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Contract of sale

From Wikipedia, the free encyclopedia

In contract law, a contract of sale, sales contract, sales order, or contract for sale[1] is a legal contract for the purchase of assets (goods or property) by a buyer (or purchaser) from a seller (or vendor) for an agreed upon value in money (or money equivalent).

An obvious ancient practice of exchange, in many common law jurisdictions it is now governed by statutory law. See commercial law.

Contracts of sale involving goods are governed by Article 2 of the Uniform Commercial Code in most jurisdictions in the United States. [citation needed] In Quebec, such contracts are governed by the Civil Code of Quebec as a nominate contract in the book on the law of obligations. In some Muslim countries it is governed by sharia (Islamic law); however, many Muslim countries apply other law to contacts (e.g. the Egyptian Civil Code, based on the Napoleonic Code, which beyond its application in Egypt serves as the model for the civil codes of several other Arab states).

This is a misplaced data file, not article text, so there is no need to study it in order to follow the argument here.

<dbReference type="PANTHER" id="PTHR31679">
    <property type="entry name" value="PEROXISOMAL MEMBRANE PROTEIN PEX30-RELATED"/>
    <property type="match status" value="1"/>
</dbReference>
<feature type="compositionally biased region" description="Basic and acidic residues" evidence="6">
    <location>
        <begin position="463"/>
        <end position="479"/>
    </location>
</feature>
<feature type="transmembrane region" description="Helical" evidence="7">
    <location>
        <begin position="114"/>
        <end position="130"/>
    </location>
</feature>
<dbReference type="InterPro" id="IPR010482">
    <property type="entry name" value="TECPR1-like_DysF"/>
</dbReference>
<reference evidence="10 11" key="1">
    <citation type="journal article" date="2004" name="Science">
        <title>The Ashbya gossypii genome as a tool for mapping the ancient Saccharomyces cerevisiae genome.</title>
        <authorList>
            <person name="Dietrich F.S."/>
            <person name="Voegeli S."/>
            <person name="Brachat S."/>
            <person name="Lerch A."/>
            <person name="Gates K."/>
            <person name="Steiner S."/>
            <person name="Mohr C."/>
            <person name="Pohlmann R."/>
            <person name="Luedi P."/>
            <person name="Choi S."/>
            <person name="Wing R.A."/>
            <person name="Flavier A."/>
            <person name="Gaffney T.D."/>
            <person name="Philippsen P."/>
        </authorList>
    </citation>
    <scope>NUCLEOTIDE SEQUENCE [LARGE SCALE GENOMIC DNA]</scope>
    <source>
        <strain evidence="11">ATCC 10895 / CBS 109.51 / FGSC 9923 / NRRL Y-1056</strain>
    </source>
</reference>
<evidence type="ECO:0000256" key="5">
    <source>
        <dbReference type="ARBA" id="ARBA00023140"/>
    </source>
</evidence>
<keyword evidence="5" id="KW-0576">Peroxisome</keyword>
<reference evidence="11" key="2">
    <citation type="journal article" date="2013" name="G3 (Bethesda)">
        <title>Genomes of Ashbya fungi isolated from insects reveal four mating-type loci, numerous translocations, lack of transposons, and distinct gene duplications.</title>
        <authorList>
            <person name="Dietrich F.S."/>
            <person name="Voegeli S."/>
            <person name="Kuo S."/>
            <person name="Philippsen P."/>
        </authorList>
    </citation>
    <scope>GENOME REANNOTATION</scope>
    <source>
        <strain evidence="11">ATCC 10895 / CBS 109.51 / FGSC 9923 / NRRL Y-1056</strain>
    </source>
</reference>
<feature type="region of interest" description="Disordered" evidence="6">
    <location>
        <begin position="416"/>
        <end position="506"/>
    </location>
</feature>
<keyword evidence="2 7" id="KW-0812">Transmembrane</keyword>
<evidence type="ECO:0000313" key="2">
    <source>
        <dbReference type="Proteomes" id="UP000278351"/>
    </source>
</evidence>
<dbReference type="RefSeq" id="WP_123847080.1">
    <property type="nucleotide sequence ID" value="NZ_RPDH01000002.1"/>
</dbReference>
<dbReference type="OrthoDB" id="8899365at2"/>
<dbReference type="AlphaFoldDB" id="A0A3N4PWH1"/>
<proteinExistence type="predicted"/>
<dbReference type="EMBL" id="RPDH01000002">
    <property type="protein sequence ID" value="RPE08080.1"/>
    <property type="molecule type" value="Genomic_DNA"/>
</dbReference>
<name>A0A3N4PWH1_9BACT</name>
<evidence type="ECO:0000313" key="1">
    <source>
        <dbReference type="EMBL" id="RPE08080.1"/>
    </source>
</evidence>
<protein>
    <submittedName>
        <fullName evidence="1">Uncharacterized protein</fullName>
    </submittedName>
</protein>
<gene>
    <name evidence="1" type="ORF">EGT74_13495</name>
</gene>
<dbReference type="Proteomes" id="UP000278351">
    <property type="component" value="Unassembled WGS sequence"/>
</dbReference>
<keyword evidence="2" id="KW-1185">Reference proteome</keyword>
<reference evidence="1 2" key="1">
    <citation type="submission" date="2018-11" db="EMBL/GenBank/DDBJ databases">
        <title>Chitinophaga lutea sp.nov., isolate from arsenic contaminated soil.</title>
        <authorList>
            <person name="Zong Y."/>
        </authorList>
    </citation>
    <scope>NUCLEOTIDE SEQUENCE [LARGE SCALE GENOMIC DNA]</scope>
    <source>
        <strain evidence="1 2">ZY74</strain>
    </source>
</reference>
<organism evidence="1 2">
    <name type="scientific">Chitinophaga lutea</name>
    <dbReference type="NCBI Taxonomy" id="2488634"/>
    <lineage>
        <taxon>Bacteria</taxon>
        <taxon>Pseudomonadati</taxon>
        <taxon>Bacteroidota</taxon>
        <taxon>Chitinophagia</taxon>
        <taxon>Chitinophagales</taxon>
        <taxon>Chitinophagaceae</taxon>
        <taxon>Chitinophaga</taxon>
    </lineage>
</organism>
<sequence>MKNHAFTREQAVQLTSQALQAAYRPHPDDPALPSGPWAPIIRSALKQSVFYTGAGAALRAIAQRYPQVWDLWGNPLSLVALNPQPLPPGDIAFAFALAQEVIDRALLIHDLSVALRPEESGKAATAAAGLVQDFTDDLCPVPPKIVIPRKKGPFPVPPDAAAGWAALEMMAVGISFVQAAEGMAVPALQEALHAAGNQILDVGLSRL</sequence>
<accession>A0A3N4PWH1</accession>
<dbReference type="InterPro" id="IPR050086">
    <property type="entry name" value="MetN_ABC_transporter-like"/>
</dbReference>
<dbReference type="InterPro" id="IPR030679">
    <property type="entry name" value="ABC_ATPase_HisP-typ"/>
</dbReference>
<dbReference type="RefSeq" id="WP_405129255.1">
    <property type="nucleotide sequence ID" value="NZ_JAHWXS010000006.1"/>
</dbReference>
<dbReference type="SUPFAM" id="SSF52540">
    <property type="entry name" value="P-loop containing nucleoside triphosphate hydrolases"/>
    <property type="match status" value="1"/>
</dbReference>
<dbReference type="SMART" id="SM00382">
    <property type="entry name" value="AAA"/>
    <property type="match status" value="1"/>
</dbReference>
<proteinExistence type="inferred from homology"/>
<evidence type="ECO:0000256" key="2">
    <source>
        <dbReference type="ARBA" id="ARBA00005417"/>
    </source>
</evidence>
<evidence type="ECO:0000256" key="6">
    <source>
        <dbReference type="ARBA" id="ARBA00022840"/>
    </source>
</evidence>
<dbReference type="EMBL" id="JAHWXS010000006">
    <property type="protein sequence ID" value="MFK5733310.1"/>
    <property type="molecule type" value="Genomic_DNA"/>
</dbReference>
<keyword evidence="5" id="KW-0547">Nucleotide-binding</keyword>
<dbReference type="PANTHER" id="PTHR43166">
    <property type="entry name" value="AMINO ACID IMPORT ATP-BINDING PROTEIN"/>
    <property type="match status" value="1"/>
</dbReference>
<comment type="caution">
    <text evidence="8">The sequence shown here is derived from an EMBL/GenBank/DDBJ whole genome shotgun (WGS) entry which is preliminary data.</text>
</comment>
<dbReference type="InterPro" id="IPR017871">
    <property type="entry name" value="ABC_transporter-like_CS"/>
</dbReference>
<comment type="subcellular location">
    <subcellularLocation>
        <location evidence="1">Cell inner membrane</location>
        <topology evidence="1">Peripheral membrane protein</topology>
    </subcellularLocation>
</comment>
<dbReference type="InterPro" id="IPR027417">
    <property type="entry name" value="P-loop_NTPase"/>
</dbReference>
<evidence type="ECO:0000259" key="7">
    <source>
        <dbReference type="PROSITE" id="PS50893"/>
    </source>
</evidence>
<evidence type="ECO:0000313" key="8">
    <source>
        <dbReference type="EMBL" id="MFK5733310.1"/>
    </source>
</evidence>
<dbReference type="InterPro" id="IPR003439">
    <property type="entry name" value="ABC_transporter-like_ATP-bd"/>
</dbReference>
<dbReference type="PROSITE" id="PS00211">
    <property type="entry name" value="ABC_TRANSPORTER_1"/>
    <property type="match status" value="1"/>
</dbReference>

A contract of sale lays out the terms of a transaction of goods or services, identifying the goods sold, listing delivery instructions, inspection period, any warranties and details of payment.

See also[edit]



  • Contracts of sale are covered in the Schuldrecht section of the Bürgerliches Gesetzbuch or German Civil Code, sections 241-853.

United Kingdom